I the problem with Medicare Advantage Plan denying service and the first of two Inspector General Reports on the subject here:  Medicare Advantage Denial of Service

    Let’s stop there for a moment.

    First, I feel like I am beating up on Medicare Advantage plans, but I don’t mean to be.

    Our Philosophy on Medicare

    In addition to offering all Medicare supplement plans, my company also offers Medicare Advantage plans in almost every state.   No matter what your choice, we make certain the consumer knows what they are getting and what they are giving up.  We will go over in a moment who should be considering these plans and why.  What I am trying to lay out here is a simple truth that is brushed over by most insurance agents that sell Medicare Advantage plans.

    Some Agents Are Motivated by Commissions

    Medicare Advantage plans are high commission products. The insurance agent selling Medicare Advantage Plans is paid two to five times more than what is paid for a Medicare supplement.  Sadly, this creates a financial incentive to brush over the truth.  I have a video that details how you can identify when an agent is financially motivated, and their advice is tainted.  It titled Do I Need a Medicare Insurance Agent.

    Still, some consumers choose the Medicare Advantage plan because of other conveniences.  These will typically include a bundled Medicare Part D plan and may also include health activities like a gym membership, limited dental services and hearing aid benefits and so on.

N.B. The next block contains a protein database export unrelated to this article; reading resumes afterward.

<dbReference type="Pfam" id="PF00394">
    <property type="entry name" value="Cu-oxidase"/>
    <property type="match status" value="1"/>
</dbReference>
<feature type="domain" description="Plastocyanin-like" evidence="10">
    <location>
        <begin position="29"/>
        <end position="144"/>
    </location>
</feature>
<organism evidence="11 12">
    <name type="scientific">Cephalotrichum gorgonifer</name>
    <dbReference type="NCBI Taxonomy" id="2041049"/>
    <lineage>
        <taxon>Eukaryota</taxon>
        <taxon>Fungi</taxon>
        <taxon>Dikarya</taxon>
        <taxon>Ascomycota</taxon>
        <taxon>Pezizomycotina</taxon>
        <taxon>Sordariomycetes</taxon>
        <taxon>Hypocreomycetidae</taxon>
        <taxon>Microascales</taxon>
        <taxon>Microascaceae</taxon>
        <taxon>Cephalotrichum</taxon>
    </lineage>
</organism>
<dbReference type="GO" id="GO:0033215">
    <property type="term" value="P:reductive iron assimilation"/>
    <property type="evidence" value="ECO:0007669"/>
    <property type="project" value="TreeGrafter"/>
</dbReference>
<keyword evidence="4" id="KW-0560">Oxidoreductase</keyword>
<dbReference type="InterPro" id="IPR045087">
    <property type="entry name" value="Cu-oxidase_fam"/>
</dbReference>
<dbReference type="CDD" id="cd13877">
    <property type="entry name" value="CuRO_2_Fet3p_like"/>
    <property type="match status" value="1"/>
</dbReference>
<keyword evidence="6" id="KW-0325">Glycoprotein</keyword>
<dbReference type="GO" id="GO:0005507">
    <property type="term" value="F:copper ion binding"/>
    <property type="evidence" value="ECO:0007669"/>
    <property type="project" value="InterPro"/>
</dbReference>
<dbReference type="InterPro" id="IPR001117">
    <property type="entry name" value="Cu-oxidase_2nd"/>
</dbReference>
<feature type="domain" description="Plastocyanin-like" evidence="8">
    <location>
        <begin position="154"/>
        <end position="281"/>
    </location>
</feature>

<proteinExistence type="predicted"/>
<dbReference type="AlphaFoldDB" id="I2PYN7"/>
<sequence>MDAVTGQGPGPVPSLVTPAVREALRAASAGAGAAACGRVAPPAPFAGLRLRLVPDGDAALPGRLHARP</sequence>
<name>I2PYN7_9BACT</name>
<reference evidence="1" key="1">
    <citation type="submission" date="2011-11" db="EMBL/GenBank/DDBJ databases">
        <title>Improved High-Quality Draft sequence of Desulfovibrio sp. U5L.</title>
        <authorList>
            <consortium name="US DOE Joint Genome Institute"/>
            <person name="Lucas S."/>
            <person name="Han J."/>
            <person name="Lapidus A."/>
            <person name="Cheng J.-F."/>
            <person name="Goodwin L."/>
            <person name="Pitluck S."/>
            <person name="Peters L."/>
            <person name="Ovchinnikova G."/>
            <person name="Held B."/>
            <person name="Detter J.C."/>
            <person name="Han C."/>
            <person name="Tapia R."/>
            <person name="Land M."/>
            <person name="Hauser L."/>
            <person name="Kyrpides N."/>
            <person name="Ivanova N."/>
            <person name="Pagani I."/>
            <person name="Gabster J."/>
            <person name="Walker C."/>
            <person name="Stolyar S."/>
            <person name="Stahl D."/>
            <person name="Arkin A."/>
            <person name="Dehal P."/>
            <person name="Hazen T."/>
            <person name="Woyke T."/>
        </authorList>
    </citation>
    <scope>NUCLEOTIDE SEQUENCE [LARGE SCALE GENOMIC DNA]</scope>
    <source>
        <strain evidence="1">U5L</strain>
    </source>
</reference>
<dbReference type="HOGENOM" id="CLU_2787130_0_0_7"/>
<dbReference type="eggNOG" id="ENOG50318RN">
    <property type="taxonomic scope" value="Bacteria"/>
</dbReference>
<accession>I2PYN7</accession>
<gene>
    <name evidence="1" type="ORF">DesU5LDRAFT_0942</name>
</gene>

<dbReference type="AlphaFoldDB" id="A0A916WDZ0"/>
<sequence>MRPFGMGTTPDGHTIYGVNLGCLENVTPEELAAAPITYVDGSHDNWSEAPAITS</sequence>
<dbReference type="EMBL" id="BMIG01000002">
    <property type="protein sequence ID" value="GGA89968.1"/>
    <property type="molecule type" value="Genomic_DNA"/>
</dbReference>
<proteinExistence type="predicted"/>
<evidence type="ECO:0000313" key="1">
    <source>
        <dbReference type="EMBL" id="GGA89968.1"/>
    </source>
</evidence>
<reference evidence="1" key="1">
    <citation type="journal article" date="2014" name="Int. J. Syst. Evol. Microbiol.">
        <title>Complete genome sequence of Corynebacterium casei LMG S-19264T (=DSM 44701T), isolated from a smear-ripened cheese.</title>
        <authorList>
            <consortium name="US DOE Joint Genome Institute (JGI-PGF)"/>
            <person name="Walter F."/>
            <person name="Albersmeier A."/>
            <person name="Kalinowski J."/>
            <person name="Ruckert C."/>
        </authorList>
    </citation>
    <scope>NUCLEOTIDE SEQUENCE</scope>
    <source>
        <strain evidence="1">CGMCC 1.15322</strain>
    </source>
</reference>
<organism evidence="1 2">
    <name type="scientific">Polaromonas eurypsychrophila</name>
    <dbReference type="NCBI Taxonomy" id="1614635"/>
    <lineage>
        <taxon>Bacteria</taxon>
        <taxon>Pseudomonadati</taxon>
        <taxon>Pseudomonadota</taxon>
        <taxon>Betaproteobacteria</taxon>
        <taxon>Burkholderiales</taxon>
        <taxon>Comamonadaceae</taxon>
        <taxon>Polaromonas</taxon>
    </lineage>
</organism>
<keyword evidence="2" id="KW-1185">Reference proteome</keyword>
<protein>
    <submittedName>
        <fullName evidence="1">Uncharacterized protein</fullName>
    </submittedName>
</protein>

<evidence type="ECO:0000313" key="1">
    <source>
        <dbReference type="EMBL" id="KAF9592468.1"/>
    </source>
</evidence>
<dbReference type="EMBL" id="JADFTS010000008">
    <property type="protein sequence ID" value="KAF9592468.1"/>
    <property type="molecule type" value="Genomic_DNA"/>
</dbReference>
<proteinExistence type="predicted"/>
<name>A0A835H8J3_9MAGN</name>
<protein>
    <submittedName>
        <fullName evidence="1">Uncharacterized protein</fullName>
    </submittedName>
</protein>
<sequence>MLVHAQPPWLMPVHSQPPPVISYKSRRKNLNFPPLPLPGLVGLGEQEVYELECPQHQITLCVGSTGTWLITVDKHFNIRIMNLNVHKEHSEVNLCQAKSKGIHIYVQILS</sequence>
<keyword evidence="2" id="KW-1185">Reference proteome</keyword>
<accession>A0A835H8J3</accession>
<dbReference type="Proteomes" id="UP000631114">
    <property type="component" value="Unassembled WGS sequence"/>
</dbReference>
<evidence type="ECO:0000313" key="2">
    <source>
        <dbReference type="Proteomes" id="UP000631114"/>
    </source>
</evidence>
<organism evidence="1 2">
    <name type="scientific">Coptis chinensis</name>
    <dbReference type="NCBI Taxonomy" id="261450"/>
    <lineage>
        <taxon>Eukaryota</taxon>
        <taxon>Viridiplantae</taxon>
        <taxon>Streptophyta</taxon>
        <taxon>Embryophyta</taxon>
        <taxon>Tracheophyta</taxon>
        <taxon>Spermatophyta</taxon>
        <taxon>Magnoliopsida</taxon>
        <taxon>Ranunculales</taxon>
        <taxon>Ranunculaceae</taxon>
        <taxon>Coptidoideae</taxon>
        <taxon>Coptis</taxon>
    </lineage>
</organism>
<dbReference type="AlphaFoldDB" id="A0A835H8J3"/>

Because Medicare Advantage plans are less insurance than a Medicare supplement and because the consumer must give up some of the greatest benefits of Medicare when they trade it in for a Medicare Advantage plan, I have a strict philosophy on how we approach advising consumer.   I believe the consumer should first look at the Medicare supplement plans that are available.  Only if there is no Medicare supplement that fits the consumer’s needs and budget do we move to examine Medicare Advantage Plan options.


    I believe the consumer should first look at the Medicare supplement plans that are available. Only if there is no Medicare supplement that fits the consumer’s needs and budget do we move to examine Medicare Advantage Plan options.


    Please Watch the Medicare Advantage Video for More

    In the video linked to this article I reveal many other facts that every consumer should know before choosing a Medicare Advantage Plan.  The links below are the ones promised and discussed in detail in the video.  I encourage you to peruse the links and, if you are so inclined, to watch the video.